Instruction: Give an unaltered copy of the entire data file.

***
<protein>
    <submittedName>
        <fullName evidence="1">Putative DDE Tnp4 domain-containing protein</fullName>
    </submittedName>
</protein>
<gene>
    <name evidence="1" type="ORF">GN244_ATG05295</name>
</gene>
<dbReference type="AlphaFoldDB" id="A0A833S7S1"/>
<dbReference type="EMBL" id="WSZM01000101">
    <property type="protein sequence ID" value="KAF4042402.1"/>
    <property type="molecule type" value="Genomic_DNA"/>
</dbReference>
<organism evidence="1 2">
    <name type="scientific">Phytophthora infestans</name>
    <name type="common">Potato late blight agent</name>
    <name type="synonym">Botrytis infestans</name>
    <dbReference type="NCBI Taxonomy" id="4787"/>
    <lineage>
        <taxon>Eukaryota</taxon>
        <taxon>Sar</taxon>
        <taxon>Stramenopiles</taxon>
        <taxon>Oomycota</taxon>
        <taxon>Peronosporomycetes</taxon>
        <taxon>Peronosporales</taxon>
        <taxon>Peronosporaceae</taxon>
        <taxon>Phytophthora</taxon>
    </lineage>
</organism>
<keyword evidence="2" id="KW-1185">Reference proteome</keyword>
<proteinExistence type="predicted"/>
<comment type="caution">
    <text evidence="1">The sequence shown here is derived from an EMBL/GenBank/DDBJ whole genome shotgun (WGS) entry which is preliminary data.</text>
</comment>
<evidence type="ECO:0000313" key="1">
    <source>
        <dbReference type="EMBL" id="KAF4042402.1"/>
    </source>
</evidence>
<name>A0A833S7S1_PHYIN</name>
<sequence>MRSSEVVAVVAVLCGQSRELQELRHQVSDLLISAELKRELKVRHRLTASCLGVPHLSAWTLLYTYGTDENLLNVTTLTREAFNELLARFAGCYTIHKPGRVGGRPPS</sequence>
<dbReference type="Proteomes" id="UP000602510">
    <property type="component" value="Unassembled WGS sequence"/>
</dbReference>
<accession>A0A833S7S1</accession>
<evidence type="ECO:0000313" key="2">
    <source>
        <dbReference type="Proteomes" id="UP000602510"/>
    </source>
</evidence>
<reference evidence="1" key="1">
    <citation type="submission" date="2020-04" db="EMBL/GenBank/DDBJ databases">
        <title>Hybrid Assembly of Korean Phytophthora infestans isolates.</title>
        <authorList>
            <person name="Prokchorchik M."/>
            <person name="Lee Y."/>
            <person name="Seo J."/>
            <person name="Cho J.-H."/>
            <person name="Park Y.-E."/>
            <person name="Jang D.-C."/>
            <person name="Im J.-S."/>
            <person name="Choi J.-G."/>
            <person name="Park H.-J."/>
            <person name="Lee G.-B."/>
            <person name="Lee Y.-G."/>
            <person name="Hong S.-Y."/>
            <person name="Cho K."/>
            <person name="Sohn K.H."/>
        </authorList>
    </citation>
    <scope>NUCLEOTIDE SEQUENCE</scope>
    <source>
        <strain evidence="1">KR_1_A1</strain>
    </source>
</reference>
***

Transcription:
<protein>
    <submittedName>
        <fullName evidence="1">Putative DDE Tnp4 domain-containing protein</fullName>
    </submittedName>
</protein>
<gene>
    <name evidence="1" type="ORF">GN244_ATG05295</name>
</gene>
<dbReference type="AlphaFoldDB" id="A0A833S7S1"/>
<dbReference type="EMBL" id="WSZM01000101">
    <property type="protein sequence ID" value="KAF4042402.1"/>
    <property type="molecule type" value="Genomic_DNA"/>
</dbReference>
<organism evidence="1 2">
    <name type="scientific">Phytophthora infestans</name>
    <name type="common">Potato late blight agent</name>
    <name type="synonym">Botrytis infestans</name>
    <dbReference type="NCBI Taxonomy" id="4787"/>
    <lineage>
        <taxon>Eukaryota</taxon>
        <taxon>Sar</taxon>
        <taxon>Stramenopiles</taxon>
        <taxon>Oomycota</taxon>
        <taxon>Peronosporomycetes</taxon>
        <taxon>Peronosporales</taxon>
        <taxon>Peronosporaceae</taxon>
        <taxon>Phytophthora</taxon>
    </lineage>
</organism>
<keyword evidence="2" id="KW-1185">Reference proteome</keyword>
<proteinExistence type="predicted"/>
<comment type="caution">
    <text evidence="1">The sequence shown here is derived from an EMBL/GenBank/DDBJ whole genome shotgun (WGS) entry which is preliminary data.</text>
</comment>
<evidence type="ECO:0000313" key="1">
    <source>
        <dbReference type="EMBL" id="KAF4042402.1"/>
    </source>
</evidence>
<name>A0A833S7S1_PHYIN</name>
<sequence>MRSSEVVAVVAVLCGQSRELQELRHQVSDLLISAELKRELKVRHRLTASCLGVPHLSAWTLLYTYGTDENLLNVTTLTREAFNELLARFAGCYTIHKPGRVGGRPPS</sequence>
<dbReference type="Proteomes" id="UP000602510">
    <property type="component" value="Unassembled WGS sequence"/>
</dbReference>
<accession>A0A833S7S1</accession>
<evidence type="ECO:0000313" key="2">
    <source>
        <dbReference type="Proteomes" id="UP000602510"/>
    </source>
</evidence>
<reference evidence="1" key="1">
    <citation type="submission" date="2020-04" db="EMBL/GenBank/DDBJ databases">
        <title>Hybrid Assembly of Korean Phytophthora infestans isolates.</title>
        <authorList>
            <person name="Prokchorchik M."/>
            <person name="Lee Y."/>
            <person name="Seo J."/>
            <person name="Cho J.-H."/>
            <person name="Park Y.-E."/>
            <person name="Jang D.-C."/>
            <person name="Im J.-S."/>
            <person name="Choi J.-G."/>
            <person name="Park H.-J."/>
            <person name="Lee G.-B."/>
            <person name="Lee Y.-G."/>
            <person name="Hong S.-Y."/>
            <person name="Cho K."/>
            <person name="Sohn K.H."/>
        </authorList>
    </citation>
    <scope>NUCLEOTIDE SEQUENCE</scope>
    <source>
        <strain evidence="1">KR_1_A1</strain>
    </source>
</reference>